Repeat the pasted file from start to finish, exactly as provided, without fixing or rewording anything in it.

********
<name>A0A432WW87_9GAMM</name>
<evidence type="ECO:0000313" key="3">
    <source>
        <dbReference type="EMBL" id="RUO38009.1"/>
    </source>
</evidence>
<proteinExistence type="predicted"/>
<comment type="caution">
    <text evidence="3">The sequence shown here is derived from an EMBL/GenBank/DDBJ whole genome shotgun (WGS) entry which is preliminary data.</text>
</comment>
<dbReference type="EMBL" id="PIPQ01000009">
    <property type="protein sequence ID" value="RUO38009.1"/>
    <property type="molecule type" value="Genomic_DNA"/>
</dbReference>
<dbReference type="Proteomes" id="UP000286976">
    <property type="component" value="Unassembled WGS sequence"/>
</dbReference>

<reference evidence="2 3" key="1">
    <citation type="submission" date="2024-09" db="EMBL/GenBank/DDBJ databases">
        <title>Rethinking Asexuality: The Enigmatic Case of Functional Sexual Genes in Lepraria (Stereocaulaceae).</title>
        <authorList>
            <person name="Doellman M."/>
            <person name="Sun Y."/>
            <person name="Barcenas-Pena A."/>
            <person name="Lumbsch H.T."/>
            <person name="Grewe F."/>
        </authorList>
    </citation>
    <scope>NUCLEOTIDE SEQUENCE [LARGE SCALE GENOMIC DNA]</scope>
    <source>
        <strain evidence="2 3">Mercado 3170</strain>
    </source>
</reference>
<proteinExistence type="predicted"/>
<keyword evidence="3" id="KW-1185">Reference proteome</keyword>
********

<name>A0A432WW87_9GAMM</name>
<evidence type="ECO:0000313" key="3">
    <source>
        <dbReference type="EMBL" id="RUO38009.1"/>
    </source>
</evidence>
<proteinExistence type="predicted"/>
<comment type="caution">
    <text evidence="3">The sequence shown here is derived from an EMBL/GenBank/DDBJ whole genome shotgun (WGS) entry which is preliminary data.</text>
</comment>
<dbReference type="EMBL" id="PIPQ01000009">
    <property type="protein sequence ID" value="RUO38009.1"/>
    <property type="molecule type" value="Genomic_DNA"/>
</dbReference>
<dbReference type="Proteomes" id="UP000286976">
    <property type="component" value="Unassembled WGS sequence"/>
</dbReference>

<reference evidence="2 3" key="1">
    <citation type="submission" date="2024-09" db="EMBL/GenBank/DDBJ databases">
        <title>Rethinking Asexuality: The Enigmatic Case of Functional Sexual Genes in Lepraria (Stereocaulaceae).</title>
        <authorList>
            <person name="Doellman M."/>
            <person name="Sun Y."/>
            <person name="Barcenas-Pena A."/>
            <person name="Lumbsch H.T."/>
            <person name="Grewe F."/>
        </authorList>
    </citation>
    <scope>NUCLEOTIDE SEQUENCE [LARGE SCALE GENOMIC DNA]</scope>
    <source>
        <strain evidence="2 3">Mercado 3170</strain>
    </source>
</reference>
<proteinExistence type="predicted"/>
<keyword evidence="3" id="KW-1185">Reference proteome</keyword>